Knopka LLC/Movesense Ltd

Knopka LLC and Movesense Ltd: International cooperation forged at MEDICA

23.05.2023

Sometimes, it just about being in the right place at the right time: At MEDICA 2022, Knopka LLC from Ukraine and Movesense Ltd from Finland crossed paths. They immediately started a project together in a hospital in Lviv, Ukraine, that is now, roughly six months later, completed already.
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Image: OR monitor that shows heart rate and other vital parameters, behind it an OR team; Copyright: bilanol

bilanol

OptoCarDi: searching for new diagnostic options to assess the heart muscle

16.05.2023

The preparations for the OptoCarDi project at the EAH Jena and the Jena University Hospital (UKJ) are in full swing. Starting in June 2023, a research team led by Prof. Iwan Schie (Biomedical Engineering), Prof. Robert Brunner (Miniaturized Optical Sensor Systems) and the cardiologists Prof. Sven Möbius-Winkler and Prof. Christian Schulze will develop an optical catheter prototype.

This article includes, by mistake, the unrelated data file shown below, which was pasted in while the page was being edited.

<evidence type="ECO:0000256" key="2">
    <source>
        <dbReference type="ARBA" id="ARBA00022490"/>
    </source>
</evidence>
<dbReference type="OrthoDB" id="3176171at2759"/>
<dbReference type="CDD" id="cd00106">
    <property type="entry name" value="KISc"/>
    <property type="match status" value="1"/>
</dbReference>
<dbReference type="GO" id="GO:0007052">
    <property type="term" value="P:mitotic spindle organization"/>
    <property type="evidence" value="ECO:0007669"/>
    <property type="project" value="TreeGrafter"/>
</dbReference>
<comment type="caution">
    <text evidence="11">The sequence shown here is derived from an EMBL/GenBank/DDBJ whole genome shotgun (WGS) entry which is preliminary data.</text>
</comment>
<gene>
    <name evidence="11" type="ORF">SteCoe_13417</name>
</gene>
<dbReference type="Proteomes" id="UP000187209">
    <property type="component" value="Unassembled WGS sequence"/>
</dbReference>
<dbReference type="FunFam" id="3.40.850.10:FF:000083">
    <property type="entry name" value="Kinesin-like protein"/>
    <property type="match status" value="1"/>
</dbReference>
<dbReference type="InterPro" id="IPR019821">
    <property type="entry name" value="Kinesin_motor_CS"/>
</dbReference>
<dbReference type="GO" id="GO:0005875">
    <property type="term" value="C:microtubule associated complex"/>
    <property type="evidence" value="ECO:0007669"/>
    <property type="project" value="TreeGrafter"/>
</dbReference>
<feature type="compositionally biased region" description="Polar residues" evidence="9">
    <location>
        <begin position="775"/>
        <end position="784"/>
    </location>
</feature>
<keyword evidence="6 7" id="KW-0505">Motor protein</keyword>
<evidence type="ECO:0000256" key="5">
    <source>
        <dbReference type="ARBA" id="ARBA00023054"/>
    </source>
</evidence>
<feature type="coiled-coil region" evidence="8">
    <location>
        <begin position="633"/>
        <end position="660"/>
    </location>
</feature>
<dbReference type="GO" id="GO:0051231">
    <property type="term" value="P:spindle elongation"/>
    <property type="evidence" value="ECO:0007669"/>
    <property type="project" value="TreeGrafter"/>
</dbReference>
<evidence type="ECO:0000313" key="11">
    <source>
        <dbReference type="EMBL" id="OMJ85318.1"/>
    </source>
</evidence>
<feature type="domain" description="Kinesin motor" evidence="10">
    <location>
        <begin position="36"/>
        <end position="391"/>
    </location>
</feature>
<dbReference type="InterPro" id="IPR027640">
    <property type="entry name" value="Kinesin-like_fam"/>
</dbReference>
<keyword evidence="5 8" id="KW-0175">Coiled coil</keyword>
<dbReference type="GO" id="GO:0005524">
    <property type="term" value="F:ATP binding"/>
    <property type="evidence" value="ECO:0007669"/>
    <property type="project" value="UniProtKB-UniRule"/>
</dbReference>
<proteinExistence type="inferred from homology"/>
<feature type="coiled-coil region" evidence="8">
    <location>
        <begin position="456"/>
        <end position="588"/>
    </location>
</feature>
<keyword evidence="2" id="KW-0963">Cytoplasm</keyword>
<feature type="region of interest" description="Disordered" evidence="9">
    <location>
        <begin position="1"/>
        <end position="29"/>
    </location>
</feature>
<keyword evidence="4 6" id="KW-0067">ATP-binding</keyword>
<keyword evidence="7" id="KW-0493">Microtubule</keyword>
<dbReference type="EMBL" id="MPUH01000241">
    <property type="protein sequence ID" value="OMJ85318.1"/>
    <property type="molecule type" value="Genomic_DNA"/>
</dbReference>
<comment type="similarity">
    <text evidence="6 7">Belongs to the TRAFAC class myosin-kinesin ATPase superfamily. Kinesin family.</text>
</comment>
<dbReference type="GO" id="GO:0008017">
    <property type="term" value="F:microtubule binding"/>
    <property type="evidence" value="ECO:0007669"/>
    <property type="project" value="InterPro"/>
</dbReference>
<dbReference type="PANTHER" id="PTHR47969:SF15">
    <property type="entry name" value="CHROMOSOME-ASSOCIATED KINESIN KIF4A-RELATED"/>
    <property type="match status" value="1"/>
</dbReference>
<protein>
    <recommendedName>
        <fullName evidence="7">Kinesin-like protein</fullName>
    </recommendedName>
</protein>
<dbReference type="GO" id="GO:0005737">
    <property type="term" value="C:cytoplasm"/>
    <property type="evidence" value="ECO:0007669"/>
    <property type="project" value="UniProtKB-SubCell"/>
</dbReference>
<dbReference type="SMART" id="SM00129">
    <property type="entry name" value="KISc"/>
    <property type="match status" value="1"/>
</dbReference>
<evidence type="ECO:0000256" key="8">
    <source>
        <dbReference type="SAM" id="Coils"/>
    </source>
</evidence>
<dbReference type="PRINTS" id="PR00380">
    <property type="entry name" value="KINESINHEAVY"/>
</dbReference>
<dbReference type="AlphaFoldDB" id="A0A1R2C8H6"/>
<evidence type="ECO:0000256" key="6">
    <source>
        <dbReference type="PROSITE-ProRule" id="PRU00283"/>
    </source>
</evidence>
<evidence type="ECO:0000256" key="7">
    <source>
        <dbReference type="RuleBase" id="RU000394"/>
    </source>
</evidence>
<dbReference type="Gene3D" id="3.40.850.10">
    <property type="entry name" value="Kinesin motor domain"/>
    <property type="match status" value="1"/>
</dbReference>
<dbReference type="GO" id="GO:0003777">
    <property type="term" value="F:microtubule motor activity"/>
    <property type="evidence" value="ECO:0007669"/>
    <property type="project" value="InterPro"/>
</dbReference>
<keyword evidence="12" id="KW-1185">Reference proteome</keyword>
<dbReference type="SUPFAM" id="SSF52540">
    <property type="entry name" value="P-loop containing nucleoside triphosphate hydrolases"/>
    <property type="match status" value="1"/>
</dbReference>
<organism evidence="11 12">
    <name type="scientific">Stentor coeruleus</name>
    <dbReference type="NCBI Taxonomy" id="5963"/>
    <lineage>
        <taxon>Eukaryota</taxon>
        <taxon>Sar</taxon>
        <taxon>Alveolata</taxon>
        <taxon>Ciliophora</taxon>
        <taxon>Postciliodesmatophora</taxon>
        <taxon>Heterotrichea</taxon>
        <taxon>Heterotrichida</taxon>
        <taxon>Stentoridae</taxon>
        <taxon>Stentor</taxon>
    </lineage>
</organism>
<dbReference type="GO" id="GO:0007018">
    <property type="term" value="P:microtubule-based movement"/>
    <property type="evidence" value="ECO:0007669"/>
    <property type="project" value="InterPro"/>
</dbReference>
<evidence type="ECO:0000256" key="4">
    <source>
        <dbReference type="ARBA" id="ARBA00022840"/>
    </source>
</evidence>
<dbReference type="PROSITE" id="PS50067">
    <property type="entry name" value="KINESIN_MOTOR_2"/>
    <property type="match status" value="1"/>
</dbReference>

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Image: Modern ECG machine in the hospital emergency room for diagnosis of a heart attack; Copyright: nd3000

nd3000

Atrial fibrillation: Targeted drug therapy approach discovered for the first time

04.05.2023

When the heart gets out of rhythm, characteristic processes occur in the heart muscle cells. Among other things, the currents of electrically charged particles (ions) change. In chronic atrial fibrillation, one of these currents is reduced.
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Image: Several reaction vessels with tissue samples; Copyright: DZHK

DZHK

Collaborative and sustainable - the DZHK's clinical research platform

26.04.2023